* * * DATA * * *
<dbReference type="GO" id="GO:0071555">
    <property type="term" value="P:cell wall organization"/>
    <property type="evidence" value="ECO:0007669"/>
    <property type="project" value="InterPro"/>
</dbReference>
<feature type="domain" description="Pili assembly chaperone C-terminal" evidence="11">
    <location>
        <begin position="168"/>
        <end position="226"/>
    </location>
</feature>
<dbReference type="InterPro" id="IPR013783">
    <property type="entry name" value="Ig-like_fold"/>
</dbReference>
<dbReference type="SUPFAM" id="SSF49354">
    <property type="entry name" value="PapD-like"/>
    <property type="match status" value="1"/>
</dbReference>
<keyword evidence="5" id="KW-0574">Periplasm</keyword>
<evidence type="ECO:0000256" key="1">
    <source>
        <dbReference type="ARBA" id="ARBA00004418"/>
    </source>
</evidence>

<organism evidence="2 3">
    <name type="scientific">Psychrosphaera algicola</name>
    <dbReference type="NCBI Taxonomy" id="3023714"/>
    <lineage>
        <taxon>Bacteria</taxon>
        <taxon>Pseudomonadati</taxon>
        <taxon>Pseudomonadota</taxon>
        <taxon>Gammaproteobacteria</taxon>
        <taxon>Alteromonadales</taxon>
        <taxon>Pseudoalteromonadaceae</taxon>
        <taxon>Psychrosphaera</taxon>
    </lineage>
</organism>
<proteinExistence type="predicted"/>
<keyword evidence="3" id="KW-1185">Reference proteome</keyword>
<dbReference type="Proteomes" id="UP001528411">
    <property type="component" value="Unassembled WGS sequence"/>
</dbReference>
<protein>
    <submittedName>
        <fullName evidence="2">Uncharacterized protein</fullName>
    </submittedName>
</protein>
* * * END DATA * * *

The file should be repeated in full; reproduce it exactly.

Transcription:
<dbReference type="GO" id="GO:0071555">
    <property type="term" value="P:cell wall organization"/>
    <property type="evidence" value="ECO:0007669"/>
    <property type="project" value="InterPro"/>
</dbReference>
<feature type="domain" description="Pili assembly chaperone C-terminal" evidence="11">
    <location>
        <begin position="168"/>
        <end position="226"/>
    </location>
</feature>
<dbReference type="InterPro" id="IPR013783">
    <property type="entry name" value="Ig-like_fold"/>
</dbReference>
<dbReference type="SUPFAM" id="SSF49354">
    <property type="entry name" value="PapD-like"/>
    <property type="match status" value="1"/>
</dbReference>
<keyword evidence="5" id="KW-0574">Periplasm</keyword>
<evidence type="ECO:0000256" key="1">
    <source>
        <dbReference type="ARBA" id="ARBA00004418"/>
    </source>
</evidence>

<organism evidence="2 3">
    <name type="scientific">Psychrosphaera algicola</name>
    <dbReference type="NCBI Taxonomy" id="3023714"/>
    <lineage>
        <taxon>Bacteria</taxon>
        <taxon>Pseudomonadati</taxon>
        <taxon>Pseudomonadota</taxon>
        <taxon>Gammaproteobacteria</taxon>
        <taxon>Alteromonadales</taxon>
        <taxon>Pseudoalteromonadaceae</taxon>
        <taxon>Psychrosphaera</taxon>
    </lineage>
</organism>
<proteinExistence type="predicted"/>
<keyword evidence="3" id="KW-1185">Reference proteome</keyword>
<dbReference type="Proteomes" id="UP001528411">
    <property type="component" value="Unassembled WGS sequence"/>
</dbReference>
<protein>
    <submittedName>
        <fullName evidence="2">Uncharacterized protein</fullName>
    </submittedName>
</protein>